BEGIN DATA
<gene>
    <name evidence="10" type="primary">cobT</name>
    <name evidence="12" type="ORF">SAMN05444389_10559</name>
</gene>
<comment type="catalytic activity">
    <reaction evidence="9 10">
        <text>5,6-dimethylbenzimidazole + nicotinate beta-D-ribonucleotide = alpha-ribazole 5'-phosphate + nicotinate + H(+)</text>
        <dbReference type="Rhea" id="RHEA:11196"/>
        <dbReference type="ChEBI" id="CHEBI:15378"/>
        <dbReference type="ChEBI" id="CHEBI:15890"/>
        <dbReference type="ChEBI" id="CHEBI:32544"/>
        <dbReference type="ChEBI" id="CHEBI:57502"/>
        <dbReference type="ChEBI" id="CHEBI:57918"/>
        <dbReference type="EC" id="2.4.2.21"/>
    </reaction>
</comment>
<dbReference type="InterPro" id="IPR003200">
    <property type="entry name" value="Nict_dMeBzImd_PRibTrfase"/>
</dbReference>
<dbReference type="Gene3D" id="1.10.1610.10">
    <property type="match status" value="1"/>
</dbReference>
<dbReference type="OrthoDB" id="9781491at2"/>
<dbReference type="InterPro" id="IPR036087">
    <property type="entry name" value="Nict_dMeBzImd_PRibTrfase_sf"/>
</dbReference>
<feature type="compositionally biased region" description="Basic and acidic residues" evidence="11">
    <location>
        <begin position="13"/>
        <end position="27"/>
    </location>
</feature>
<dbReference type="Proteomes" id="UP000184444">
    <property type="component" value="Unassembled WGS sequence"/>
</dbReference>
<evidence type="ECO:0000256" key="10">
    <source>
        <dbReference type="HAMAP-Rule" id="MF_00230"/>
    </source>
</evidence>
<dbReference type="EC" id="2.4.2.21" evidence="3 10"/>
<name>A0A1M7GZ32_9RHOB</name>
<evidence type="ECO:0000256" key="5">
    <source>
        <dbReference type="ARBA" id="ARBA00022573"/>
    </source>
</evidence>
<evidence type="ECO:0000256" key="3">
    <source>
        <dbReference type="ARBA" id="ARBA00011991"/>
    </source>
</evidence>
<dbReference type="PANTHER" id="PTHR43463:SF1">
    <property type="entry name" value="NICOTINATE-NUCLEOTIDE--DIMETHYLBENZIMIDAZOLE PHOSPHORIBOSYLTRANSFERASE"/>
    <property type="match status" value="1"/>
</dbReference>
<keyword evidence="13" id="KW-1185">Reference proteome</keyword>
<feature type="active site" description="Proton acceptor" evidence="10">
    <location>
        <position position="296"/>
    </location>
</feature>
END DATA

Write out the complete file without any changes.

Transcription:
<gene>
    <name evidence="10" type="primary">cobT</name>
    <name evidence="12" type="ORF">SAMN05444389_10559</name>
</gene>
<comment type="catalytic activity">
    <reaction evidence="9 10">
        <text>5,6-dimethylbenzimidazole + nicotinate beta-D-ribonucleotide = alpha-ribazole 5'-phosphate + nicotinate + H(+)</text>
        <dbReference type="Rhea" id="RHEA:11196"/>
        <dbReference type="ChEBI" id="CHEBI:15378"/>
        <dbReference type="ChEBI" id="CHEBI:15890"/>
        <dbReference type="ChEBI" id="CHEBI:32544"/>
        <dbReference type="ChEBI" id="CHEBI:57502"/>
        <dbReference type="ChEBI" id="CHEBI:57918"/>
        <dbReference type="EC" id="2.4.2.21"/>
    </reaction>
</comment>
<dbReference type="InterPro" id="IPR003200">
    <property type="entry name" value="Nict_dMeBzImd_PRibTrfase"/>
</dbReference>
<dbReference type="Gene3D" id="1.10.1610.10">
    <property type="match status" value="1"/>
</dbReference>
<dbReference type="OrthoDB" id="9781491at2"/>
<dbReference type="InterPro" id="IPR036087">
    <property type="entry name" value="Nict_dMeBzImd_PRibTrfase_sf"/>
</dbReference>
<feature type="compositionally biased region" description="Basic and acidic residues" evidence="11">
    <location>
        <begin position="13"/>
        <end position="27"/>
    </location>
</feature>
<dbReference type="Proteomes" id="UP000184444">
    <property type="component" value="Unassembled WGS sequence"/>
</dbReference>
<evidence type="ECO:0000256" key="10">
    <source>
        <dbReference type="HAMAP-Rule" id="MF_00230"/>
    </source>
</evidence>
<dbReference type="EC" id="2.4.2.21" evidence="3 10"/>
<name>A0A1M7GZ32_9RHOB</name>
<evidence type="ECO:0000256" key="5">
    <source>
        <dbReference type="ARBA" id="ARBA00022573"/>
    </source>
</evidence>
<evidence type="ECO:0000256" key="3">
    <source>
        <dbReference type="ARBA" id="ARBA00011991"/>
    </source>
</evidence>
<dbReference type="PANTHER" id="PTHR43463:SF1">
    <property type="entry name" value="NICOTINATE-NUCLEOTIDE--DIMETHYLBENZIMIDAZOLE PHOSPHORIBOSYLTRANSFERASE"/>
    <property type="match status" value="1"/>
</dbReference>
<keyword evidence="13" id="KW-1185">Reference proteome</keyword>
<feature type="active site" description="Proton acceptor" evidence="10">
    <location>
        <position position="296"/>
    </location>
</feature>